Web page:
noun \ˈka-tə-ˌkōm\

: an underground place where people are buried

Full Definition of CATACOMB

:  a subterranean cemetery of galleries with recesses for tombs —usually used in plural
:  something resembling a catacomb: as
a :  an underground passageway or group of passageways
b :  a complex set of interrelated things <the endless catacombs of formal education — Kingman Brewster †1988>

Examples of CATACOMB

  1. <explored the catacombs looking for evidence about burial customs of that ancient society>

Origin of CATACOMB

Middle English catacumb, Middle French catacombe, probably from Old Italian catacomba, from Late Latin catacumbae, plural
First Known Use: 15th century

Related to CATACOMB


noun    (Concise Encyclopedia)

Arched niche of a tomb with early Christian paintings of scenes from the Old and New Testaments, in …—Pont. Comm. di Arch. Sacra/M. Grimoldi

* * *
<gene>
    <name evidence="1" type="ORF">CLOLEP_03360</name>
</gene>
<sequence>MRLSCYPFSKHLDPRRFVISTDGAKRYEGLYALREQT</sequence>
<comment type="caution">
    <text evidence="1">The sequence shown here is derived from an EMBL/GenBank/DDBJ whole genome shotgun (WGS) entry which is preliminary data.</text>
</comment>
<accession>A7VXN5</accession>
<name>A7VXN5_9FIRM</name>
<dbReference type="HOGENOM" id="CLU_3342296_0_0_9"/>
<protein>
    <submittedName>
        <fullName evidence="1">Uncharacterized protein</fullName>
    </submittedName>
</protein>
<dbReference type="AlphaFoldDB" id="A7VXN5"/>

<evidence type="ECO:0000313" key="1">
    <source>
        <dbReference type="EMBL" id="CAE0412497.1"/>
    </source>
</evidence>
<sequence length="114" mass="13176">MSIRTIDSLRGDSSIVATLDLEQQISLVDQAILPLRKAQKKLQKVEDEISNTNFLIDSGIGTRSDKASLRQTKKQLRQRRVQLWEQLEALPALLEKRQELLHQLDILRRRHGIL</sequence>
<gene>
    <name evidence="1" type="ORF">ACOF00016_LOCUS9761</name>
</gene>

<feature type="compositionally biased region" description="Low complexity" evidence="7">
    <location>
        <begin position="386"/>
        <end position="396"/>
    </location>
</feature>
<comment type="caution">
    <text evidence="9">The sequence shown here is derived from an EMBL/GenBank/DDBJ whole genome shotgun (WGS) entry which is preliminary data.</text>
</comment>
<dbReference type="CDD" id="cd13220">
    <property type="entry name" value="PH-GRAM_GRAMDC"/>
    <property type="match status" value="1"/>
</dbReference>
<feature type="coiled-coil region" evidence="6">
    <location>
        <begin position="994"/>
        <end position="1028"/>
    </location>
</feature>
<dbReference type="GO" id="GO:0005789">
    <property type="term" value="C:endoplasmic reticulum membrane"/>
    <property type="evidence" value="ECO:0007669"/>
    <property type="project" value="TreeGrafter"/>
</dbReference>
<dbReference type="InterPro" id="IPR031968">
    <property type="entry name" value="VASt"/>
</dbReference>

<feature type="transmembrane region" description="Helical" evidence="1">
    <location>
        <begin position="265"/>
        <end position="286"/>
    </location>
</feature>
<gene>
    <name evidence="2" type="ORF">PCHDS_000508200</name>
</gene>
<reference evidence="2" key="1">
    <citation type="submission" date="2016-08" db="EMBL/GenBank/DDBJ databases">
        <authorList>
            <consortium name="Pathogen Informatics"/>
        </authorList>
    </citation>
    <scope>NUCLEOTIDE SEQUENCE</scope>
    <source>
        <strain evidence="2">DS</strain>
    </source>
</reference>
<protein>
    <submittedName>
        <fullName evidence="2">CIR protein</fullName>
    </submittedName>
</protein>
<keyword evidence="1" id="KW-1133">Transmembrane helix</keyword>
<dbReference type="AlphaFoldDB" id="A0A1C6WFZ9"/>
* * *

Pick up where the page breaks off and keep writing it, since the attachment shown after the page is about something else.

Subterranean cemetery of galleries with recesses for tombs. The term was probably first applied to the cemetery under St. Sebastian's Basilica that was a temporary resting place for the bodies of Sts. Peter and Paul in the late 3rd century AD, but it came to refer to all the subterranean cemeteries around Rome. In addition to serving as burial sites, catacombs in early Christian Rome were the sites of funeral feasts celebrated in family vaults on the day of burial and on anniversaries. They were used as hiding places during times of persecution; Pope Sixtus II was supposedly captured and killed (AD 258) while hiding in the St. Sebastian's catacomb during Valerian's persecution. Catacombs are also found in Sicily and other parts of Italy, in Egypt, and in Lebanon.


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